By Alejandra Loera
By Adam Lovinus
By Gustavo Arellano
By Nate Jackson
By Marcus Alan Goldberg
By Reyan Ali
By Gustavo Arellano
By Nate Jackson
DJ Danny Love has seen many changes in his 20-year career of bringing pleasure to club-goers from OC and beyond—especially when it comes to sonic formats.
"In the old days, you had to spend hours in record stores, digging in the crates to find a song you heard somewhere," the OC native recalls of his early vinyl-spinning days. "You couldn't just get a song on CD. You literally had to own that record."
Love (a.k.a. Danny Venegas) began DJing at high school parties as a teenager. He didn't acquire his nom de disque until college, as UCLA's concert director for cultural affairs. His duties included DJing school-associated events, so when a Spanish-themed party came about, he became Danny Amor for the night. "It just morphed from there, and the name stuck," Love says.
"I would DJ in and around town, [back] when early rave culture started. Eventually, I moved back to Orange County and met other DJ people," including DJ Beej and Sean Perry, the resident DJs at Empire Ballroom's early-to-mid-'90s club Disco 2000, he says.
"Disco was the novelty at the time," Love remembers, "but [inside the club], there was a small room that played '70s funk and soul. They said I could come in and spin there."
Soon, Love met John Huntington and Damian Sanders, the brains behind Club Rubber and Pimp N Ho, and he became one of Club Rubber's first resident DJs. "We still do parties together," he says of the team. "In Las Vegas, San Diego, Miami, everywhere."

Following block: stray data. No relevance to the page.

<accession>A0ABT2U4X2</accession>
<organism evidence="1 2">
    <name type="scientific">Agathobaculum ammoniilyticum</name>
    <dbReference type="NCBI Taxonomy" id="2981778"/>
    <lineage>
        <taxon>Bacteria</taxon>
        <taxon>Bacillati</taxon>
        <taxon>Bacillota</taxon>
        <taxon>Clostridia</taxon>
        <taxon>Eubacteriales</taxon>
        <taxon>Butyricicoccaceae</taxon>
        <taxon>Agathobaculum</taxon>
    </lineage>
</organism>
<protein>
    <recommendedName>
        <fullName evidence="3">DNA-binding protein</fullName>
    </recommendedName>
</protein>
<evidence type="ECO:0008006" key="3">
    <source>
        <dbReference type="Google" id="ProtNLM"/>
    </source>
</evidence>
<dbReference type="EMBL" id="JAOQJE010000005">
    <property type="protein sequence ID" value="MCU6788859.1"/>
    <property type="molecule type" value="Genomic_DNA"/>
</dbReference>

Conveniently, Love also knew Memphis Café co-founder Dan Bradley from his UCLA days. "Dan opened Memphis, and I started DJing there," he says of the Costa Mesa hot spot. "From there, he bought the Detroit Bar, and we moved Bristol Sessions." Bristol Sessions is Love's current Friday-night gig, where he spins a mix of deep house and electronica. Along with stints at Detroit, he also plays at Kantina's Wednesdays On the Water and essenChill (Thursdays) in Newport Beach.
"Styles of dance music come and go," Love says. "My roots have always been in soul and funk."
DJ tools come and go, too. "First, there were records, and it wasn't uncommon to see a DJ cover up the [inner] label. Songs were like currency. It was like, 'I found this cool record, and I'm the guy who has this song.' When CDs came out along with technology that emulated vinyl turntables, there was some backlash. Someone who had spent five years searching for something now could just burn it."
But Love saw these developments as progress. "More music got out there, and you didn't have to worry about records getting scratched and beat up.
"I hate to say it, but I see the end of vinyl in clubs," Love predicts. "Now, there's an ability to manipulate digital music files the same way, and every piece of music you have is available to anyone else at the press of a button. All of a sudden, you're a DJ. But this keeps everyone on their toes, working harder to be better at what they do."
DJ DANNY LOVE PERFORMS WEDNESDAYS AND THURSDAYS AT KANTINA, 406 NEWPORT BLVD., NEWPORT BEACH, (949) 673-1400; WWW.KANTINA.COM; ALSO FRIDAYS AT DETROIT BAR, 843 W. 19TH ST., COSTA MESA, (949) 642-0600; WWW.DETROITBAR.COM. CALL FOR TIMES AND COVERS.
Find everything you're looking for in your city
Find the best happy hour deals in your city
Get today's exclusive deals at savings of anywhere from 50-90%
Check out the hottest list of places and things to do around your city